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Domestic Russian tax haven idea on back burner

Domestic Russian tax haven idea on back burner
Plans to create Russia's own internal offshore tax zone to counter European tax havens as well as boost capital investment in Russia were first proposed by Prime and Deputy Ministers Dimitry Medvedev Igor Shuvalov, but will likely now remain a pipe dream.

"The idea is still very undeveloped, and the Finance Ministry does not understand how it can be done," an anonymous ministry official told Vedomosti.

Support by the Ministry of Finance has been cool over creating an offshore destination in Russia’s Far East, an alternative to more risky tax havens in Europe that would draw investment from abroad as well as keep Russian money in Russia.

The new zone would in theory help return investment to Russia, as well as curb accusations of corruption among government officials for owning foreign securities, equities, making deposits, or operating foreign bank accounts. 

The State Duma has been mulling over the idea for the last 2 months, and more hastily since the government set a July 1st deadline for government officials to ‘de-offshore’ their wealth, or else be stripped of their official posts.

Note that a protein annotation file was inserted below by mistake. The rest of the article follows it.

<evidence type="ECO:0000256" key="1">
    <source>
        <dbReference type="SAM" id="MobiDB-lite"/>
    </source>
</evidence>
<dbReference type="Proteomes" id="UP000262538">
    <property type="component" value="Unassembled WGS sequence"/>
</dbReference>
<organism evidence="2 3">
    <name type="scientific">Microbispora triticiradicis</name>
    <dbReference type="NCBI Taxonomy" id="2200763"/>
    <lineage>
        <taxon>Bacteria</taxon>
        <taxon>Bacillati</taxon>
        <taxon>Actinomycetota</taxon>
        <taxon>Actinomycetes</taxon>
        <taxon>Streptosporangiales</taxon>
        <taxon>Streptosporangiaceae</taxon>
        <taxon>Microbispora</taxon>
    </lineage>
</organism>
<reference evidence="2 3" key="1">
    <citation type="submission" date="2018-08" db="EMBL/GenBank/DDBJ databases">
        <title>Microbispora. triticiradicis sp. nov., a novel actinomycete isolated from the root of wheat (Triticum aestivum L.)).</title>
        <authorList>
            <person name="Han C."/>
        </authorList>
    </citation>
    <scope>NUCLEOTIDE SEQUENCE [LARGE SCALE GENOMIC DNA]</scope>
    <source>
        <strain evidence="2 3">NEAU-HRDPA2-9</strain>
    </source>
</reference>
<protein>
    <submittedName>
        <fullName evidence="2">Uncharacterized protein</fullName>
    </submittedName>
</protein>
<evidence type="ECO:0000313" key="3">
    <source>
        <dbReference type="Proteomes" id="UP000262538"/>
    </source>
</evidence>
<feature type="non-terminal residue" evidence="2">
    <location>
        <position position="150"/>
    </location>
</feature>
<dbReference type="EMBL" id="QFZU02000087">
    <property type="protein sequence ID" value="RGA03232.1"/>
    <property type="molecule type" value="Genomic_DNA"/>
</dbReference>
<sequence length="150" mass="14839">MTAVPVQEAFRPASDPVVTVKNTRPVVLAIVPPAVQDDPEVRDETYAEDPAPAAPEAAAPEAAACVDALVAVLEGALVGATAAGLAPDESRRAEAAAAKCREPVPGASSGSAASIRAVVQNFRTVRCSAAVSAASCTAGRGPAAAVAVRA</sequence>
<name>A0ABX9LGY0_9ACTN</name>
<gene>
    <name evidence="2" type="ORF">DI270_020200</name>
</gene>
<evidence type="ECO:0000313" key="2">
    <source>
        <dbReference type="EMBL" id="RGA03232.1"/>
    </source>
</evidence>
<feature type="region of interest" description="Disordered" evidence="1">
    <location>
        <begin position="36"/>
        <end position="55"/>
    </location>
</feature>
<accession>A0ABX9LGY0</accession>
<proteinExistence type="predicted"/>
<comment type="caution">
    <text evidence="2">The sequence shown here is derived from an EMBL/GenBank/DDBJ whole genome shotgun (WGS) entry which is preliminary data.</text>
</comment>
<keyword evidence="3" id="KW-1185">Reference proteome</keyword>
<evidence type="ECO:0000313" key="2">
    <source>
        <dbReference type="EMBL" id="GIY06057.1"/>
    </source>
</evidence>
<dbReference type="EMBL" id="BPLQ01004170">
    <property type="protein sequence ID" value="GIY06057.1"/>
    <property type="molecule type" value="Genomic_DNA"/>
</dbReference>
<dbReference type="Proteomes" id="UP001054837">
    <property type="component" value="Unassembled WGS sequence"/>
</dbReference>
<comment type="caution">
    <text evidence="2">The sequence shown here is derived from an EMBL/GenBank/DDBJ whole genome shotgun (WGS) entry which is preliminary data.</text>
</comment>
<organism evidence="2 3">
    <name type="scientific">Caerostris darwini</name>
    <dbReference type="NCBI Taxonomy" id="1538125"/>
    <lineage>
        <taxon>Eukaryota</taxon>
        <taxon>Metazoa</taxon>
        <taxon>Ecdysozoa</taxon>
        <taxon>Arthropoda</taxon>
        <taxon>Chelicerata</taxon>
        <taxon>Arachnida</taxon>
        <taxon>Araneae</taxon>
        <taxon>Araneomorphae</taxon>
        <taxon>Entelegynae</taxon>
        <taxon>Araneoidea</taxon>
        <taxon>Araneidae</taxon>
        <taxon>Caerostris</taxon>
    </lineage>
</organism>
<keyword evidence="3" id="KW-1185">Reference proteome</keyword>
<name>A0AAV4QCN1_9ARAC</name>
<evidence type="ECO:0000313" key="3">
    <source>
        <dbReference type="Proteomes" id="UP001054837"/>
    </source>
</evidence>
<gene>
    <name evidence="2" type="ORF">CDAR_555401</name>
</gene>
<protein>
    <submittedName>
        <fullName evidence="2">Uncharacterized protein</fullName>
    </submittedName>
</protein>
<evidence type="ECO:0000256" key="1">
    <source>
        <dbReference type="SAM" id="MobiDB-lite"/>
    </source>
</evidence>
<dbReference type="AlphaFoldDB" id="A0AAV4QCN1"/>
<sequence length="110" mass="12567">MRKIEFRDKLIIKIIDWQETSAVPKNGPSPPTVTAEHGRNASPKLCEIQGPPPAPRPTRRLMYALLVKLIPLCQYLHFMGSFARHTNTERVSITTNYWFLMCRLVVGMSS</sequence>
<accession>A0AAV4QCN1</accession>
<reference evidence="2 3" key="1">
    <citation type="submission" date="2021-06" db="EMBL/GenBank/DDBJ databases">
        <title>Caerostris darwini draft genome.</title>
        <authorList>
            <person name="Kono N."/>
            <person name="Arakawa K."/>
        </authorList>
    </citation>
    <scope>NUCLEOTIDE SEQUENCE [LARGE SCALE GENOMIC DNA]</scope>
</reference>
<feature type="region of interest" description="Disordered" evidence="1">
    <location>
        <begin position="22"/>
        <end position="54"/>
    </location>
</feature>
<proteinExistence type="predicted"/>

If an offshore zone is to be created, it will be executed as a Special Vehicles Purpose-based bank, and if would operate via the International Investment Bank (IIB), a bank established in 1970 for socialist countries.

IIB member states includes Russia, Bulgaria, Vietnam, Cuba, Mongolia, Romania, Slovakia and the Czech Republic. The bank is currently based in Moscow.

Negotiations for the project are ongoing, but the IIB would be an the most obvious vehicle because presently its services are underutilized.

Nikolay Kosov, Board Chairman of the IIB,  first pitched the idea to Shuvalov, who instructed the Finance Ministry to consider the option.

Existing tax havens, such as Cyprus or Monaco, would be used as a model to set the rates in the Far East Russian offshore. For example, if a Cypriot company made a loan at 10 percent, under this structure the Russian offshore would offer a slightly higher rate of 10.3 percent, Denis Shchekin, managing partner and Shchekin and Partners told Vedomosti.

It is estimated Russians, before the Cyprus crisis, held roughly 15 billion euros in funds on the tiny Mediterranean island.

The IIB is exempt from income tax, a benefit the bank could pass onto its high paying customers. As long as the money stays in the bank, the depositor won’t have to pay tax on the interest. This would appeal to companies looking to keep money in a ‘safer’ more legal offshore area.

It is unlikely the Russian offshore project would be able to provide the same level of secrecy as other jurisdictions such as the Cayman Islands, Switzerland, and Austria, all of whom have long established banking secrecy laws.